The Hill's Briefing Room blog included a story about an important
poll that shows 60 percent of Americans, including 57 percent of independents and
even 33 percent of Republicans, back the public option.
This is an important poll. It was conducted by Thompson Reuters,
a highly reputable and nonpartisan media organization. It included a sample of 2,999
people, much larger than average, with a margin of error of only 1.8 percent, much
smaller than average.
President Obama's national healthcare bill mandates that employers must provide health coverage to all employees. This proposal would seemingly include coverage for tens of millions of illegal immigrants.
This is an outrage. There are close to 60 million illegal immigrants in this country. Effectively forcing Americans to subsidize cradle-to-grave healthcare costs for these people would cost U.S. taxpayers billions of dollars annually, while further incentivizing illegal immigration.
Previously, we reported to you that our national polling showed that the under-30 voters were the strongest supporters of the Obama healthcare initiative. While seniors opposed it by almost 2-to-1 and voters 30-64 opposed it by five- to 10-point margins, the under-30 voters backed his program by 58-30.
Hill's A.B. Stoddard sits down with pundits John Feehery and Chris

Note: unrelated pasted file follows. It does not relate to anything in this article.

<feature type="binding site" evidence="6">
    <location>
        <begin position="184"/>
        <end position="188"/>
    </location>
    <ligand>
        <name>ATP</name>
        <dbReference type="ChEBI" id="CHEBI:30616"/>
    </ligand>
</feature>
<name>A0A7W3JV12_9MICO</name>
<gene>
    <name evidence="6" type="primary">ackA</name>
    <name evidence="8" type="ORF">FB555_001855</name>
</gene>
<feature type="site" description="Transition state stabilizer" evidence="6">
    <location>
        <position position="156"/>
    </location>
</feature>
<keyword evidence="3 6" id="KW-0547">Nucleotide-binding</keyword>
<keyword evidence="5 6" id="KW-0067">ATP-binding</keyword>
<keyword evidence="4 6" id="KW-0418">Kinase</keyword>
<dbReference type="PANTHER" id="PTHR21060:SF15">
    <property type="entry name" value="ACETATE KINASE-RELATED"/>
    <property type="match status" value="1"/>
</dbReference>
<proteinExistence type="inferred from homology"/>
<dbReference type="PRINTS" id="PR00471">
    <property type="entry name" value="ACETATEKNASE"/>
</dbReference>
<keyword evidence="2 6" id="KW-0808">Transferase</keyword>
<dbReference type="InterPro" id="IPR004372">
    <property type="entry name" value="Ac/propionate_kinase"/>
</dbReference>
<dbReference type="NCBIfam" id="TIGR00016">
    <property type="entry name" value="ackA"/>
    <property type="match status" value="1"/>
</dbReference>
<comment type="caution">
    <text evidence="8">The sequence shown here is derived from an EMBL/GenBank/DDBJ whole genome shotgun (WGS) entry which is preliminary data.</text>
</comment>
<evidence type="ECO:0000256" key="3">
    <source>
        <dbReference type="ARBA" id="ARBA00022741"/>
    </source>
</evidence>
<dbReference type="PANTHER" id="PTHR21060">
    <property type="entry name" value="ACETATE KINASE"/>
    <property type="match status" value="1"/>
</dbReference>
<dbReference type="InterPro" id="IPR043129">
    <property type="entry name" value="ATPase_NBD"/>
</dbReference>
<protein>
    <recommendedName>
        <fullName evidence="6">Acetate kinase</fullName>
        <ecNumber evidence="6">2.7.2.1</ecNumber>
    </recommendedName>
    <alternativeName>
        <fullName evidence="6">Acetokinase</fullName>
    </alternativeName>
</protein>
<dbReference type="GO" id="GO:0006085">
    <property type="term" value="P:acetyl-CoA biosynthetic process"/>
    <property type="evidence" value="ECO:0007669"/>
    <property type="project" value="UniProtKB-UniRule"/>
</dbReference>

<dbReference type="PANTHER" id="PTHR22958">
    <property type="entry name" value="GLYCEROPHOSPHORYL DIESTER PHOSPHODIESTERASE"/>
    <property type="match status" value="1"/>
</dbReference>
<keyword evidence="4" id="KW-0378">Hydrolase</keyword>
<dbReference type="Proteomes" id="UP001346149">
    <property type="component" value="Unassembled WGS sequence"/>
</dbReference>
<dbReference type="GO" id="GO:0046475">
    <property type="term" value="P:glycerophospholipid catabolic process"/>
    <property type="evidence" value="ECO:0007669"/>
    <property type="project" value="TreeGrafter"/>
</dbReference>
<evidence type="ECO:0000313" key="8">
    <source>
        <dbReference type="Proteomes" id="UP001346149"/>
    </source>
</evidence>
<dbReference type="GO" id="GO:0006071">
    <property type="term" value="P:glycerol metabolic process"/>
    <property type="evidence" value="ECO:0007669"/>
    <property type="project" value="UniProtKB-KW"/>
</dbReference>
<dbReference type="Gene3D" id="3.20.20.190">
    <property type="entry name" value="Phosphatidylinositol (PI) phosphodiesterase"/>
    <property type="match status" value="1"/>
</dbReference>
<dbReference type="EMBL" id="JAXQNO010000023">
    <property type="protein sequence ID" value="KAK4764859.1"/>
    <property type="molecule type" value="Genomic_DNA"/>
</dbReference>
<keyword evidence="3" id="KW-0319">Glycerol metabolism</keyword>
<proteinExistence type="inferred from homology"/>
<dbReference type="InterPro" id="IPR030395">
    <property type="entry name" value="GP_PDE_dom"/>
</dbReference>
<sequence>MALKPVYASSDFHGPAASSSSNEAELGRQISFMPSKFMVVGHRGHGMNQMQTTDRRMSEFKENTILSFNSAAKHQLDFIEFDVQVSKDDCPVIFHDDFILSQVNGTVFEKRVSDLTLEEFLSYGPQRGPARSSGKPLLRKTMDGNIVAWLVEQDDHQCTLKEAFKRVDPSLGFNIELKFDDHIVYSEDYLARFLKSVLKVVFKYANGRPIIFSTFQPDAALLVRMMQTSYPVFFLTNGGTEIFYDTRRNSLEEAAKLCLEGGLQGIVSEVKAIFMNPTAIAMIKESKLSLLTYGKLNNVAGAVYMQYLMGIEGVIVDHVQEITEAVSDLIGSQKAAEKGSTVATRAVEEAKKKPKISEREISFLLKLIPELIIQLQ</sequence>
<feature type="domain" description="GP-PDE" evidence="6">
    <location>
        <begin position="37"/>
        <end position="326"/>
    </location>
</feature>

Kofinis to discuss how the healthcare bill may play out in the Senate,
and the three consider what Sarah Palin is planning a run for: president, or Oprah's Book Club?
With all the reports coming out that recommend we scale back
on life-saving medical exams there is one we might soon see from still another
group of experts.
This one concerns depression. It concludes that diagnosis,
medication and counseling won’t work anyway, so why bother trying? After all,
the best we can expect from dealing with negative feelings are false positives.
The recent decision of the federal government to recommend
that women abstain from annual mammograms illustrates well exactly how ObamaCare
would force a deterioration in the quality of medical care, particularly for
The panel evaluating the effectiveness of mammograms did not
find that they don’t work or that they do not save lives. Rather, it found that
the lives they save are not “worth” the cost of annual testing. This
bureaucratic balancing of human life and financial cost lies at the core of the
government-managed healthcare in the Obama bill.
Former President Bill
Clinton hit up the weekly caucus lunch of Senate Democrats on Tuesday,
imploring them to shelve enough differences to pass healthcare
reform. "We're winning," he told them, which couldn't be further
from the truth.
As I listed
in my column this week,
obstacles to passage of healthcare reform continue to mount. Getting to 60
votes in the Senate appears not implausible but impossible at this point — yes,
it can happen, but nobody knows how.
Harry Reid can pass a bill in the Senate that has no public
option or an easy opt-out, shallow subsidies for the uninsured, a low total
cost, weak penalties for not having insurance, no coverage for abortion and no
general tax increase (except for the premium and medical device taxes).
And Nancy Pelosi can pass a bill in the House (on final
passage) that has a public option with no opt-out, steep subsidies for the
uninsured, harsh penalties if they don’t buy insurance, a higher cost, full
abortion coverage and a surcharge income-tax increase.
The question is: Can either one’s bill pass the other’s